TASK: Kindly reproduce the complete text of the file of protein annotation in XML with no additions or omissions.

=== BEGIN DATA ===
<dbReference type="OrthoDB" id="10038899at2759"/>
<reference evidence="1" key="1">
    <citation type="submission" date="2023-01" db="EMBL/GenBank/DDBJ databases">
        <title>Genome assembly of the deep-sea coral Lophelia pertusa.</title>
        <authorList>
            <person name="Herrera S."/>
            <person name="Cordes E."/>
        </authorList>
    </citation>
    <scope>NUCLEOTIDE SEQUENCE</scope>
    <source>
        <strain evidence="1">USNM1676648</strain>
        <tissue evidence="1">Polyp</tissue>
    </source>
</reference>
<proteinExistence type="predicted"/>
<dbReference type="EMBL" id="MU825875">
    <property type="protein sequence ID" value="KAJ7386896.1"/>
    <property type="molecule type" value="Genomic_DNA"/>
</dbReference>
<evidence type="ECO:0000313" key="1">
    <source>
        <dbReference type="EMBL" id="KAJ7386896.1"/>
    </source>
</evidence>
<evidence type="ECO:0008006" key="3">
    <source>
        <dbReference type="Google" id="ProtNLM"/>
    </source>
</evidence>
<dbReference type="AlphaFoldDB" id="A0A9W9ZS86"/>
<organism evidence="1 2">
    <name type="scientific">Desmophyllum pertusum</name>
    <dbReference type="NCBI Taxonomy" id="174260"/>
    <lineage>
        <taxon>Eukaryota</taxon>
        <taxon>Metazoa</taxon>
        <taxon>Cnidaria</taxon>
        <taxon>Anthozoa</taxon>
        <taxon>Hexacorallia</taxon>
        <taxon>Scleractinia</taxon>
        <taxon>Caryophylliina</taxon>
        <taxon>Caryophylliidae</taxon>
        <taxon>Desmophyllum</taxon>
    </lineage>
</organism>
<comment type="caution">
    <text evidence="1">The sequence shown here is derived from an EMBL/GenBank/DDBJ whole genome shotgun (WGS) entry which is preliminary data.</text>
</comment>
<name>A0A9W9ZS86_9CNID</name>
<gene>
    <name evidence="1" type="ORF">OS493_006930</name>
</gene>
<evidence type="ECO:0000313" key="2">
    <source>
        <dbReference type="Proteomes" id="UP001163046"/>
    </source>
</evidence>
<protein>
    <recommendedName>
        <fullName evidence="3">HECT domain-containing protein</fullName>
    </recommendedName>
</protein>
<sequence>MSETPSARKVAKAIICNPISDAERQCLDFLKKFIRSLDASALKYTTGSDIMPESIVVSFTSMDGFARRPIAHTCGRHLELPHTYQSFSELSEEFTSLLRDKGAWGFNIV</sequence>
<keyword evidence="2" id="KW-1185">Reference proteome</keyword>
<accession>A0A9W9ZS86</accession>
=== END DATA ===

<dbReference type="OrthoDB" id="10038899at2759"/>
<reference evidence="1" key="1">
    <citation type="submission" date="2023-01" db="EMBL/GenBank/DDBJ databases">
        <title>Genome assembly of the deep-sea coral Lophelia pertusa.</title>
        <authorList>
            <person name="Herrera S."/>
            <person name="Cordes E."/>
        </authorList>
    </citation>
    <scope>NUCLEOTIDE SEQUENCE</scope>
    <source>
        <strain evidence="1">USNM1676648</strain>
        <tissue evidence="1">Polyp</tissue>
    </source>
</reference>
<proteinExistence type="predicted"/>
<dbReference type="EMBL" id="MU825875">
    <property type="protein sequence ID" value="KAJ7386896.1"/>
    <property type="molecule type" value="Genomic_DNA"/>
</dbReference>
<evidence type="ECO:0000313" key="1">
    <source>
        <dbReference type="EMBL" id="KAJ7386896.1"/>
    </source>
</evidence>
<evidence type="ECO:0008006" key="3">
    <source>
        <dbReference type="Google" id="ProtNLM"/>
    </source>
</evidence>
<dbReference type="AlphaFoldDB" id="A0A9W9ZS86"/>
<organism evidence="1 2">
    <name type="scientific">Desmophyllum pertusum</name>
    <dbReference type="NCBI Taxonomy" id="174260"/>
    <lineage>
        <taxon>Eukaryota</taxon>
        <taxon>Metazoa</taxon>
        <taxon>Cnidaria</taxon>
        <taxon>Anthozoa</taxon>
        <taxon>Hexacorallia</taxon>
        <taxon>Scleractinia</taxon>
        <taxon>Caryophylliina</taxon>
        <taxon>Caryophylliidae</taxon>
        <taxon>Desmophyllum</taxon>
    </lineage>
</organism>
<comment type="caution">
    <text evidence="1">The sequence shown here is derived from an EMBL/GenBank/DDBJ whole genome shotgun (WGS) entry which is preliminary data.</text>
</comment>
<name>A0A9W9ZS86_9CNID</name>
<gene>
    <name evidence="1" type="ORF">OS493_006930</name>
</gene>
<evidence type="ECO:0000313" key="2">
    <source>
        <dbReference type="Proteomes" id="UP001163046"/>
    </source>
</evidence>
<protein>
    <recommendedName>
        <fullName evidence="3">HECT domain-containing protein</fullName>
    </recommendedName>
</protein>
<sequence>MSETPSARKVAKAIICNPISDAERQCLDFLKKFIRSLDASALKYTTGSDIMPESIVVSFTSMDGFARRPIAHTCGRHLELPHTYQSFSELSEEFTSLLRDKGAWGFNIV</sequence>
<keyword evidence="2" id="KW-1185">Reference proteome</keyword>
<accession>A0A9W9ZS86</accession>